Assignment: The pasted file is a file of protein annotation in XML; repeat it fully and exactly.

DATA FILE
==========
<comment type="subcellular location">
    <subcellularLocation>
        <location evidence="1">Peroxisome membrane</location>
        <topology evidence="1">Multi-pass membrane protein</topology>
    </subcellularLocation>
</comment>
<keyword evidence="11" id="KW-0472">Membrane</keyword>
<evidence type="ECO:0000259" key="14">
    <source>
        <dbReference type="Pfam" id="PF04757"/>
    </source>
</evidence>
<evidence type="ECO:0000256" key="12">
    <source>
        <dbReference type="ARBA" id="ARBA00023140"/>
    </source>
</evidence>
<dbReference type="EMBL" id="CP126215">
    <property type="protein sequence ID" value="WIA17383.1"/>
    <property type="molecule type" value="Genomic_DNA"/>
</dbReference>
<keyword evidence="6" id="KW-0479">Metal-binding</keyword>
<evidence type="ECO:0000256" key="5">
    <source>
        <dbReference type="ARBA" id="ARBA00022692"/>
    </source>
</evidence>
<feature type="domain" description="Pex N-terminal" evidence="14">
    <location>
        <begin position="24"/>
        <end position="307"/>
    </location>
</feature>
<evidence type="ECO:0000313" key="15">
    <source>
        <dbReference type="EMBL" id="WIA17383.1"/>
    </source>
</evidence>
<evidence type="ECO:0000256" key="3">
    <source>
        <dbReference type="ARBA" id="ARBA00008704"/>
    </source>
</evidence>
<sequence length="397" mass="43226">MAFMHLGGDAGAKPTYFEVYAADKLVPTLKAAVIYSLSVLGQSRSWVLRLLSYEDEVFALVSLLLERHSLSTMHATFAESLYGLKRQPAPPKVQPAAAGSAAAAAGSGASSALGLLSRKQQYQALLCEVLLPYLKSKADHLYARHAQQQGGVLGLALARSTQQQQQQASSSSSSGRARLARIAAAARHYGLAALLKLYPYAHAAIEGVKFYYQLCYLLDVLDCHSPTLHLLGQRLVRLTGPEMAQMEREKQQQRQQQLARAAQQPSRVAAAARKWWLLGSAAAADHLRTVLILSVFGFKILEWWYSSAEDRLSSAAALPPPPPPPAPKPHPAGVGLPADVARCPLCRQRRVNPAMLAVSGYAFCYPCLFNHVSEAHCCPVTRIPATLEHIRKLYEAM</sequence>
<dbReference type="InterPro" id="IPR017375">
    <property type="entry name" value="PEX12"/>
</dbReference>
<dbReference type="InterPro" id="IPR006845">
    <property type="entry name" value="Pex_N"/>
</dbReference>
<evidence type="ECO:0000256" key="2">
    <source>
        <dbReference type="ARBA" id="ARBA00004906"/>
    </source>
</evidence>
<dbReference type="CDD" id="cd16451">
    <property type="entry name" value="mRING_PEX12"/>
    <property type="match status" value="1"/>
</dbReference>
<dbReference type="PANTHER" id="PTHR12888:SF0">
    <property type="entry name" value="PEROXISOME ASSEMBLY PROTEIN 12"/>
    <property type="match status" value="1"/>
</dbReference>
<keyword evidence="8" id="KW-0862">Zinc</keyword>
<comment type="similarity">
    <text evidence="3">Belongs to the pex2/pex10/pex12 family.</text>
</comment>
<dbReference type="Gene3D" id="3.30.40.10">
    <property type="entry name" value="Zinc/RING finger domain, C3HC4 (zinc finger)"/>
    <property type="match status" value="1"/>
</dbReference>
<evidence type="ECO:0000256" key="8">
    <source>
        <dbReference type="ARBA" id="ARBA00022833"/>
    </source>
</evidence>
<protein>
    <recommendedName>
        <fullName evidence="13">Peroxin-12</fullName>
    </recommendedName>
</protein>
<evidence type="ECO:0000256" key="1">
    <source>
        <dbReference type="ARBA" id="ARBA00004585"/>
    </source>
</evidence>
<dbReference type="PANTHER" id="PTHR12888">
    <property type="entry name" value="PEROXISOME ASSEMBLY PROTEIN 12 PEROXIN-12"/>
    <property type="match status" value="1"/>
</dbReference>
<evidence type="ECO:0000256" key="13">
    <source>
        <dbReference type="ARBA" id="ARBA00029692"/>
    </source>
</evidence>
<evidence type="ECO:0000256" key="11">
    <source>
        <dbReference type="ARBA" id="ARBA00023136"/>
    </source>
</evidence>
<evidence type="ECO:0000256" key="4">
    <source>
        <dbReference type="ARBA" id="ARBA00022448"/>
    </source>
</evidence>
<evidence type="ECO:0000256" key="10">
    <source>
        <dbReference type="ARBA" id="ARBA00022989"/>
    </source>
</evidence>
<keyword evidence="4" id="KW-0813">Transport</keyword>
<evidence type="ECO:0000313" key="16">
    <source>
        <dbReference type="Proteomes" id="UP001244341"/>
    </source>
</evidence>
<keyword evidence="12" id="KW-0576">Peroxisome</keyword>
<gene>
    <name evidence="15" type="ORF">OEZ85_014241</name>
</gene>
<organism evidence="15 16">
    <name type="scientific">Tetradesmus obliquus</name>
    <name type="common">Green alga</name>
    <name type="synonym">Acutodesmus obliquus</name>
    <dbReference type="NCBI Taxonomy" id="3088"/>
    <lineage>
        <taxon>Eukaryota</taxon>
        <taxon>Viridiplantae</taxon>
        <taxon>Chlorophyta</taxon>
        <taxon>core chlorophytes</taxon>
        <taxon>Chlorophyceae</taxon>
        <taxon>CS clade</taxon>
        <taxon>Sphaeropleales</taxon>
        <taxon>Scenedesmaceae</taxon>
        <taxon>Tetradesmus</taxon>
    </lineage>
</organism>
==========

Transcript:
<comment type="subcellular location">
    <subcellularLocation>
        <location evidence="1">Peroxisome membrane</location>
        <topology evidence="1">Multi-pass membrane protein</topology>
    </subcellularLocation>
</comment>
<keyword evidence="11" id="KW-0472">Membrane</keyword>
<evidence type="ECO:0000259" key="14">
    <source>
        <dbReference type="Pfam" id="PF04757"/>
    </source>
</evidence>
<evidence type="ECO:0000256" key="12">
    <source>
        <dbReference type="ARBA" id="ARBA00023140"/>
    </source>
</evidence>
<dbReference type="EMBL" id="CP126215">
    <property type="protein sequence ID" value="WIA17383.1"/>
    <property type="molecule type" value="Genomic_DNA"/>
</dbReference>
<keyword evidence="6" id="KW-0479">Metal-binding</keyword>
<evidence type="ECO:0000256" key="5">
    <source>
        <dbReference type="ARBA" id="ARBA00022692"/>
    </source>
</evidence>
<feature type="domain" description="Pex N-terminal" evidence="14">
    <location>
        <begin position="24"/>
        <end position="307"/>
    </location>
</feature>
<evidence type="ECO:0000313" key="15">
    <source>
        <dbReference type="EMBL" id="WIA17383.1"/>
    </source>
</evidence>
<evidence type="ECO:0000256" key="3">
    <source>
        <dbReference type="ARBA" id="ARBA00008704"/>
    </source>
</evidence>
<sequence length="397" mass="43226">MAFMHLGGDAGAKPTYFEVYAADKLVPTLKAAVIYSLSVLGQSRSWVLRLLSYEDEVFALVSLLLERHSLSTMHATFAESLYGLKRQPAPPKVQPAAAGSAAAAAGSGASSALGLLSRKQQYQALLCEVLLPYLKSKADHLYARHAQQQGGVLGLALARSTQQQQQQASSSSSSGRARLARIAAAARHYGLAALLKLYPYAHAAIEGVKFYYQLCYLLDVLDCHSPTLHLLGQRLVRLTGPEMAQMEREKQQQRQQQLARAAQQPSRVAAAARKWWLLGSAAAADHLRTVLILSVFGFKILEWWYSSAEDRLSSAAALPPPPPPPAPKPHPAGVGLPADVARCPLCRQRRVNPAMLAVSGYAFCYPCLFNHVSEAHCCPVTRIPATLEHIRKLYEAM</sequence>
<dbReference type="InterPro" id="IPR017375">
    <property type="entry name" value="PEX12"/>
</dbReference>
<dbReference type="InterPro" id="IPR006845">
    <property type="entry name" value="Pex_N"/>
</dbReference>
<evidence type="ECO:0000256" key="2">
    <source>
        <dbReference type="ARBA" id="ARBA00004906"/>
    </source>
</evidence>
<dbReference type="CDD" id="cd16451">
    <property type="entry name" value="mRING_PEX12"/>
    <property type="match status" value="1"/>
</dbReference>
<dbReference type="PANTHER" id="PTHR12888:SF0">
    <property type="entry name" value="PEROXISOME ASSEMBLY PROTEIN 12"/>
    <property type="match status" value="1"/>
</dbReference>
<keyword evidence="8" id="KW-0862">Zinc</keyword>
<comment type="similarity">
    <text evidence="3">Belongs to the pex2/pex10/pex12 family.</text>
</comment>
<dbReference type="Gene3D" id="3.30.40.10">
    <property type="entry name" value="Zinc/RING finger domain, C3HC4 (zinc finger)"/>
    <property type="match status" value="1"/>
</dbReference>
<evidence type="ECO:0000256" key="8">
    <source>
        <dbReference type="ARBA" id="ARBA00022833"/>
    </source>
</evidence>
<protein>
    <recommendedName>
        <fullName evidence="13">Peroxin-12</fullName>
    </recommendedName>
</protein>
<evidence type="ECO:0000256" key="1">
    <source>
        <dbReference type="ARBA" id="ARBA00004585"/>
    </source>
</evidence>
<dbReference type="PANTHER" id="PTHR12888">
    <property type="entry name" value="PEROXISOME ASSEMBLY PROTEIN 12 PEROXIN-12"/>
    <property type="match status" value="1"/>
</dbReference>
<evidence type="ECO:0000256" key="13">
    <source>
        <dbReference type="ARBA" id="ARBA00029692"/>
    </source>
</evidence>
<evidence type="ECO:0000256" key="11">
    <source>
        <dbReference type="ARBA" id="ARBA00023136"/>
    </source>
</evidence>
<evidence type="ECO:0000256" key="4">
    <source>
        <dbReference type="ARBA" id="ARBA00022448"/>
    </source>
</evidence>
<evidence type="ECO:0000256" key="10">
    <source>
        <dbReference type="ARBA" id="ARBA00022989"/>
    </source>
</evidence>
<keyword evidence="4" id="KW-0813">Transport</keyword>
<evidence type="ECO:0000313" key="16">
    <source>
        <dbReference type="Proteomes" id="UP001244341"/>
    </source>
</evidence>
<keyword evidence="12" id="KW-0576">Peroxisome</keyword>
<gene>
    <name evidence="15" type="ORF">OEZ85_014241</name>
</gene>
<organism evidence="15 16">
    <name type="scientific">Tetradesmus obliquus</name>
    <name type="common">Green alga</name>
    <name type="synonym">Acutodesmus obliquus</name>
    <dbReference type="NCBI Taxonomy" id="3088"/>
    <lineage>
        <taxon>Eukaryota</taxon>
        <taxon>Viridiplantae</taxon>
        <taxon>Chlorophyta</taxon>
        <taxon>core chlorophytes</taxon>
        <taxon>Chlorophyceae</taxon>
        <taxon>CS clade</taxon>
        <taxon>Sphaeropleales</taxon>
        <taxon>Scenedesmaceae</taxon>
        <taxon>Tetradesmus</taxon>
    </lineage>
</organism>